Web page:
The search area for the missing Malaysian jet has proved too deep for a robotic submarine which was hauled back to the surface of the Indian Ocean less than half way through its first seabed hunt for wreckage and the all-important black boxes, authorities said on Tuesday.
‘We Haven’t Had A Single Detection In 6 Days’: Search Crews Sending Robotic Sub For Missing Malaysian Airlines Jet
Search crews will send a robotic submarine deep into the Indian Ocean on Monday for the first time to try to determine whether underwater signals detected by sound-locating equipment are from the missing Malaysian plane’s black boxes, the leader of the search effort said.
Authorities are confident that a series of underwater signals detected in a remote patch of the Indian Ocean are coming from the missing Malaysia Airlines plane’s “black boxes,” Australia’s prime minister said Friday.
An Australian aircraft hunting for the missing Malaysian jet picked up a new possible underwater signal on Thursday in the same area search crews detected sounds earlier in the week that were consistent with an aircraft’s black boxes.
A ship searching for the missing Malaysian Airlines jet has detected two more underwater signals that may be emanating from the aircraft’s black boxes, and the Australian official in charge of the search expressed hope Wednesday that the plane’s wreckage will soon be found.
Search Crews Fail To Relocate Faint Sounds Heard In Indian Ocean In Hunt For Missing Malaysian Airlines Flight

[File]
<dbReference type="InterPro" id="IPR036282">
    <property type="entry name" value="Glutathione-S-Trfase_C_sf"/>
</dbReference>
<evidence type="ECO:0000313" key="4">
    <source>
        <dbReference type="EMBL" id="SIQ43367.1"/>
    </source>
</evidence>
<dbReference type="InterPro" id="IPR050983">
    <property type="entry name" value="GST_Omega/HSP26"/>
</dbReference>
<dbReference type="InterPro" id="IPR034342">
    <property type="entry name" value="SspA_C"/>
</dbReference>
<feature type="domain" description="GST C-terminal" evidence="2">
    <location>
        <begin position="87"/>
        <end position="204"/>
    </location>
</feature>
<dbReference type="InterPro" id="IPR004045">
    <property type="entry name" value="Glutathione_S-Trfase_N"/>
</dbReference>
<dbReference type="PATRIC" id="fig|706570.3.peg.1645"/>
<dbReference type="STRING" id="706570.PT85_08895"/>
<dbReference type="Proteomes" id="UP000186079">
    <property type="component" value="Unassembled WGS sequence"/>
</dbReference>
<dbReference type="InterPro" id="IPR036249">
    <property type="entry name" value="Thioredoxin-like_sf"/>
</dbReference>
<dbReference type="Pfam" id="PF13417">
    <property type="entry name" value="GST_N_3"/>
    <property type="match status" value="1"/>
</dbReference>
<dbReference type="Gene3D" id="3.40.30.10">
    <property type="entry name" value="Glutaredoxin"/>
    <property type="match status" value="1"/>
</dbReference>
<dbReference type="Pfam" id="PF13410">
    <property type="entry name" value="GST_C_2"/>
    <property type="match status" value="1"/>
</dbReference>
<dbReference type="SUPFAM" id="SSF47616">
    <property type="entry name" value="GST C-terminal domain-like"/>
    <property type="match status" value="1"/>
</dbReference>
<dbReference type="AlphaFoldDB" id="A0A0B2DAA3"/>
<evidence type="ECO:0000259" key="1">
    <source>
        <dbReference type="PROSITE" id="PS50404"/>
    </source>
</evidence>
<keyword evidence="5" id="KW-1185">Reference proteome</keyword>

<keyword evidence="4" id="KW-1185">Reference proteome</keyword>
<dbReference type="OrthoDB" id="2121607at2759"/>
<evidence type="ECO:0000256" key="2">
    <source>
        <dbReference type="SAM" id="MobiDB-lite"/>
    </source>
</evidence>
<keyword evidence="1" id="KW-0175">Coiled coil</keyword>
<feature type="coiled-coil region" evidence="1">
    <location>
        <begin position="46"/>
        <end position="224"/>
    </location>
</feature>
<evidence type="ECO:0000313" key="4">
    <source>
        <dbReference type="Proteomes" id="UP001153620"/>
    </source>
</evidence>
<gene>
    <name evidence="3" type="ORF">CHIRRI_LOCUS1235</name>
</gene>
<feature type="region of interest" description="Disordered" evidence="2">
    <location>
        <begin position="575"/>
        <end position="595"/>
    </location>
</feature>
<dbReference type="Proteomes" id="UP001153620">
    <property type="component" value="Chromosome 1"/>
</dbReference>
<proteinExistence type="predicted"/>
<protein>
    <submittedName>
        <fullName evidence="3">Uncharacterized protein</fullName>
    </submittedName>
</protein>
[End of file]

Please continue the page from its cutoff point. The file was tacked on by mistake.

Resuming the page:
Search crews hunting for the missing Malaysia Airlines jet have failed to relocate faint sounds heard deep below the southern Indian Ocean that officials said were consistent with a plane’s black boxes, the head of the search operation said Tuesday.
China’s news agency says ship heard pulse signal at same frequency as an aircraft black box.
Crews searching for the missing Malaysia Airlines jet launched a targeted underwater hunt on Friday for the plane’s black boxes along a stretch of remote ocean, with just days left before the devices’ batteries are expected to run out.
A police investigation may never determine the reason why the Malaysia Airlines jetliner disappeared, and search planes scouring the India Ocean for any sign of its wreckage aren’t certain to find anything either, officials said Wednesday.
The Malaysian government said late Monday that the final words received by ground controllers from the missing Malaysia Airlines Boeing 777 on March 8 were “Good night Malaysian three-seven-zero,” not the previously stated and slightly unusual, “all right, good night.”